Leather Craftworker

Job Description:

Leather craftworkers make clothes, shoes and accessories from leather, using traditional methods.

Job Category:
Manufacturing & Electronics

What you will do:

You could:

  • use a pattern to measure and cut pieces of leather
  • design clothing, coverings or accessories
  • prepare leather, using chemicals
  • stitch pieces of leather by hand or machine
  • add handles, straps and buckles
  • stain, wax and polish products
  • if you’re self employed, market your business and do admin tasks


You’ll need:

  • knowledge of maths
  • the ability to use, repair and maintain machines and tools
  • to be able to carry out basic tasks on a computer or hand-held device
  • the ability to monitor your own performance and that of your colleagues

As well as:

  • the ability to work well with your hands
  • the ability to come up with new ways of doing things (creative skills)
  • the ability to use your initiative (ambition)
  • to be thorough and pay attention to detail
  • the ability to work well with others (teamwork skills)
Illustration of employee looking at workspace

Entry Requirements:

To become a Leather Craftworker, formal qualifications are not typically required. However, having a good general education and some related skills can be beneficial in pursuing this career. Leather craft is a skill-based profession, and practical experience and talent often outweigh formal qualifications. Here are some subjects that could be helpful if you’re interested in becoming a Leather Craftworker:

  1. Art and Design: This subject can help you develop your creativity and artistic skills, which are valuable for designing and crafting leather products.
  2. Design and Technology: Courses related to design and technology can provide you with hands-on experience in working with various materials and tools, which can be applied to leather crafting.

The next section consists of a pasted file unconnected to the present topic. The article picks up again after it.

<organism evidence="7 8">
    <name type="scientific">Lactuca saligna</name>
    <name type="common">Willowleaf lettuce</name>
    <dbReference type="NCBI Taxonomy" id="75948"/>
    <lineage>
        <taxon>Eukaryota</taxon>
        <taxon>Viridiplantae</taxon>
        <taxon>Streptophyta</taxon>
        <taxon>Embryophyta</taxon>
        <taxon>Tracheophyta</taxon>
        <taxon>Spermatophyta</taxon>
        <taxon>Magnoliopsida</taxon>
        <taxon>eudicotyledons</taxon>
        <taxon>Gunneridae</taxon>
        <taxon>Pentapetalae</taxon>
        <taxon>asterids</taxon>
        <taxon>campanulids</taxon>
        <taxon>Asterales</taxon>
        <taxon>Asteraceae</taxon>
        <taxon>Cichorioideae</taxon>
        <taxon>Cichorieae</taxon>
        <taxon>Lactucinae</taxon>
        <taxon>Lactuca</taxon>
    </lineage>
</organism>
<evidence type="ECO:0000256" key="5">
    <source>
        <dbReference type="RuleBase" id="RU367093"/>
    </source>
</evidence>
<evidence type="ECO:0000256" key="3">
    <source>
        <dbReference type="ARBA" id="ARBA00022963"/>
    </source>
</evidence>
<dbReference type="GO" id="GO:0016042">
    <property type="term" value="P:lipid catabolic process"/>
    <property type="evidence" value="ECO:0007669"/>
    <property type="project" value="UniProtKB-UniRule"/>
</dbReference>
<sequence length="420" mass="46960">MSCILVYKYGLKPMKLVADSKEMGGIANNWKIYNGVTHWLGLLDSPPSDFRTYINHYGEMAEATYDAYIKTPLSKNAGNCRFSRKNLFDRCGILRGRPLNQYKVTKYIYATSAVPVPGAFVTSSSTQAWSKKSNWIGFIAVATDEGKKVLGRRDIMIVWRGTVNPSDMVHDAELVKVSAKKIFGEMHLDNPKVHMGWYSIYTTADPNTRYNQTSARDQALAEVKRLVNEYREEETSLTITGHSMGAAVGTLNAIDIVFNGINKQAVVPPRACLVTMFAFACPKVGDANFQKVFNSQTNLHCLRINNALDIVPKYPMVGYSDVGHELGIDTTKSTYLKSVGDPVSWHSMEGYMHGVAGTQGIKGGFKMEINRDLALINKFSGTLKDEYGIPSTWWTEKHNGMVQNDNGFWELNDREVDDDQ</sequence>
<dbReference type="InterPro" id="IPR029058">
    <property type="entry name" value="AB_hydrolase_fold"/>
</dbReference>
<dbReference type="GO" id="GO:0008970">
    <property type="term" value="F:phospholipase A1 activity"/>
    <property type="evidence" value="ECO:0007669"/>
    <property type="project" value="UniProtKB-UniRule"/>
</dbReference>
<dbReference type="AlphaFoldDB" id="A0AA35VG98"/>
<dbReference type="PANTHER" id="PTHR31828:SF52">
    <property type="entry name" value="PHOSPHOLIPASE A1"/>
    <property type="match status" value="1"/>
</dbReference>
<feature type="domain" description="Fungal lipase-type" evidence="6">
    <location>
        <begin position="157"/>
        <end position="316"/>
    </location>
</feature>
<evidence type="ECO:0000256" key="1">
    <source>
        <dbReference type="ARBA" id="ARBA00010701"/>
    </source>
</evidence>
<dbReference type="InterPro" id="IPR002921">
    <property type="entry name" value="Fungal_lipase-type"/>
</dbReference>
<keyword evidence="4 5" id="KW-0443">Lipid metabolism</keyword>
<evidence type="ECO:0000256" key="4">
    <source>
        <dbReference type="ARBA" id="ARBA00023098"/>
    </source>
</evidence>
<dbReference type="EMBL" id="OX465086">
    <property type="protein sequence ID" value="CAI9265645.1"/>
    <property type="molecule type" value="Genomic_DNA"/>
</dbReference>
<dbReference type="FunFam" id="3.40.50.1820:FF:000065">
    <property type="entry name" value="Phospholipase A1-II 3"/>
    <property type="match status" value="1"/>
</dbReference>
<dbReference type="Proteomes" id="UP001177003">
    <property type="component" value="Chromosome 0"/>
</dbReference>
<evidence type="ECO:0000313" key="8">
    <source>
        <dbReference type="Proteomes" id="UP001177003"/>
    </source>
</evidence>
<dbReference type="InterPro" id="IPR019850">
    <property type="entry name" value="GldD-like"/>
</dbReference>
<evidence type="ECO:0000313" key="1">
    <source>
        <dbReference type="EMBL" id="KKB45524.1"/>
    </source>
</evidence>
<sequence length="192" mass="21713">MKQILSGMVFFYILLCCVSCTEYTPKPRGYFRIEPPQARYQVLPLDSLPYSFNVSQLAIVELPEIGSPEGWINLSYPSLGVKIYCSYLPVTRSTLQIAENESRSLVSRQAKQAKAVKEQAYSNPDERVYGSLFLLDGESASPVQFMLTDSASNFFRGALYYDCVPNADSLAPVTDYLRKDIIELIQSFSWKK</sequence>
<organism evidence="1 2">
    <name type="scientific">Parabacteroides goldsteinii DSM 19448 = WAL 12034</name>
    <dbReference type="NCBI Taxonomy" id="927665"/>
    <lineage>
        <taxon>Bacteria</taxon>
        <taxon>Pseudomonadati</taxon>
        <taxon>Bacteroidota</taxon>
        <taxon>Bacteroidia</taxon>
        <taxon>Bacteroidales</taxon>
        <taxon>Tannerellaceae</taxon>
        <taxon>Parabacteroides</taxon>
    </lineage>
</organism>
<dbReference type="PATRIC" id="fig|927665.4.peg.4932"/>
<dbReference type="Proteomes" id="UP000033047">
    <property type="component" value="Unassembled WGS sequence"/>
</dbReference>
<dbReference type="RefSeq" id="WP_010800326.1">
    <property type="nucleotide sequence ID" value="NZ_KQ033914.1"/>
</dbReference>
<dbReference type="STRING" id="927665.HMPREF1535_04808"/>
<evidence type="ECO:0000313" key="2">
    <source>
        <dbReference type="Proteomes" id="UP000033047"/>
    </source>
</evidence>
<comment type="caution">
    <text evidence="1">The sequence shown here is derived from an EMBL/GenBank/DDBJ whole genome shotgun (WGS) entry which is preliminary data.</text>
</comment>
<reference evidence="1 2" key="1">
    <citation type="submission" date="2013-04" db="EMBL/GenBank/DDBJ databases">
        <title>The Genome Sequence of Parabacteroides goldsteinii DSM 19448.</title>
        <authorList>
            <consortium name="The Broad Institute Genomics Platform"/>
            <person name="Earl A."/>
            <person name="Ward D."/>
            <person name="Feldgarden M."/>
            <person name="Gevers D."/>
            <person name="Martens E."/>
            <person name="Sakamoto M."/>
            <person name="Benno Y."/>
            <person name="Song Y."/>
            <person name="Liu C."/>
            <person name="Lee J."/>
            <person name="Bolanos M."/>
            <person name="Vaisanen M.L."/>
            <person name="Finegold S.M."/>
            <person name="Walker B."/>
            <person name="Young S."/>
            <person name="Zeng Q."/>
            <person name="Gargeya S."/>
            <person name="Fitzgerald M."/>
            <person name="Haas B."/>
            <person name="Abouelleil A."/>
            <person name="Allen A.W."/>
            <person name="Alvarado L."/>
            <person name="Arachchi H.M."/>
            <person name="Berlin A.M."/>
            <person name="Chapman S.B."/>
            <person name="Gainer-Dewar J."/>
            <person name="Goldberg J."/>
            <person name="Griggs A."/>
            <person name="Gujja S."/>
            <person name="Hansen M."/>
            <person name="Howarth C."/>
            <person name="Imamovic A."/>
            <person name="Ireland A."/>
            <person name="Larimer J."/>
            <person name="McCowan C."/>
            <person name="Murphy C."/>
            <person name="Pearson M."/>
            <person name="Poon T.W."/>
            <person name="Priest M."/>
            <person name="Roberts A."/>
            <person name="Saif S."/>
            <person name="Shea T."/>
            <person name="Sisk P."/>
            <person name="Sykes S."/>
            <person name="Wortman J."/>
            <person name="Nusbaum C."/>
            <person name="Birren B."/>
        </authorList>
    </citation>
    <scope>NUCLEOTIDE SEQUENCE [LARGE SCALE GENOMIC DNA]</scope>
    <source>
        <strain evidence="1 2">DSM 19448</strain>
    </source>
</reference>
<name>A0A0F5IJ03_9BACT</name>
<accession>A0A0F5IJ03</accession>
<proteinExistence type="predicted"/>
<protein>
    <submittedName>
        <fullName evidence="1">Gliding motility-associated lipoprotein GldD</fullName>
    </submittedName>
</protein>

3. Mathematics: Basic math skills are important for measurements, calculations, and pricing when working on leather projects.
  4. English Language: Good communication skills are essential, especially if you plan to sell your leather goods or work as part of a team.
  5. Business Studies or Economics: If you intend to start your own leather craft business, these subjects can be helpful for understanding business operations, marketing, and financial aspects.

Post School

You can get into this job through:

  • a college course
  • an apprenticeship
  • applying directly
  • specialist courses run by professional bodies


You could do a college course, which would teach you some of the skills you need in this job.

In the UK, for example, courses include:

  • Certificate in Apparel, Footwear, Leather or Textile Production
  • Diploma in Apparel, Footwear, Leather or Textile Production
  • Diploma in Fashion Design and Production

You could also specialise with a Diploma in Saddlery (in the UK), if you want to work with suppliers to the horse riding industry.


You can do a leather craftsperson intermediate apprenticeship, or specialise in saddlework by completing a bespoke saddler advanced apprenticeship.

Direct Application

You can apply directly to be taken on as a trainee craftworker. Employers may be more interested in your practical ability than formal qualifications, although it’ll help if you have studied related subjects like English, art and design, maths, and design and technology while at school.

Other Routes

If you want to work in saddlery and harness making, you can do specialist training. You can also do specialist leather courses.

Working Hours and Environment:

A typical week consists of 38-40 hours of work. You could be required to work 9am to 5pm.

You could work in a workshop, in a factory or from home.

You may need to wear protective clothing.

Career Path & Progression:

You could become a supervisor or specialise in an area like leather pattern design, sales or marketing.

You could also set up your own business or move into the leather manufacturing and finishing industry.